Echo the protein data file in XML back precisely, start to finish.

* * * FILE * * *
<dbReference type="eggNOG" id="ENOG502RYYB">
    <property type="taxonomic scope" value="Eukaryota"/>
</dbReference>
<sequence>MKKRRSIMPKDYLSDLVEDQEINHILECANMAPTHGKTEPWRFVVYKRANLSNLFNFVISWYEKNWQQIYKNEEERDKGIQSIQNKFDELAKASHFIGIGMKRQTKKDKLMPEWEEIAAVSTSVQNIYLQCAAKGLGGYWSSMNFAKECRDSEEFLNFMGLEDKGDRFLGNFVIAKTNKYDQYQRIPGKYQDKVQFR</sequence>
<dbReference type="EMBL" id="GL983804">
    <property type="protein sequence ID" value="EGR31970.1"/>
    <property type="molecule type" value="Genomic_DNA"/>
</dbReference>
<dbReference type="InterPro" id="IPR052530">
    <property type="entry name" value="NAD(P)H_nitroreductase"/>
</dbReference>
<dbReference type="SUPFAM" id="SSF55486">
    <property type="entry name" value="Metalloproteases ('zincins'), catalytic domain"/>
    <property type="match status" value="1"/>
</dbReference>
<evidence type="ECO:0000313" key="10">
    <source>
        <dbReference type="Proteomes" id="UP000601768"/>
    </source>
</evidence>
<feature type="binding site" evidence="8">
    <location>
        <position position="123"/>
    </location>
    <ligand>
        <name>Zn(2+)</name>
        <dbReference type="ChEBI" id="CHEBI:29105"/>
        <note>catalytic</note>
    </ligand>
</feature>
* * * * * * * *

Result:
<dbReference type="eggNOG" id="ENOG502RYYB">
    <property type="taxonomic scope" value="Eukaryota"/>
</dbReference>
<sequence>MKKRRSIMPKDYLSDLVEDQEINHILECANMAPTHGKTEPWRFVVYKRANLSNLFNFVISWYEKNWQQIYKNEEERDKGIQSIQNKFDELAKASHFIGIGMKRQTKKDKLMPEWEEIAAVSTSVQNIYLQCAAKGLGGYWSSMNFAKECRDSEEFLNFMGLEDKGDRFLGNFVIAKTNKYDQYQRIPGKYQDKVQFR</sequence>
<dbReference type="EMBL" id="GL983804">
    <property type="protein sequence ID" value="EGR31970.1"/>
    <property type="molecule type" value="Genomic_DNA"/>
</dbReference>
<dbReference type="InterPro" id="IPR052530">
    <property type="entry name" value="NAD(P)H_nitroreductase"/>
</dbReference>
<dbReference type="SUPFAM" id="SSF55486">
    <property type="entry name" value="Metalloproteases ('zincins'), catalytic domain"/>
    <property type="match status" value="1"/>
</dbReference>
<evidence type="ECO:0000313" key="10">
    <source>
        <dbReference type="Proteomes" id="UP000601768"/>
    </source>
</evidence>
<feature type="binding site" evidence="8">
    <location>
        <position position="123"/>
    </location>
    <ligand>
        <name>Zn(2+)</name>
        <dbReference type="ChEBI" id="CHEBI:29105"/>
        <note>catalytic</note>
    </ligand>
</feature>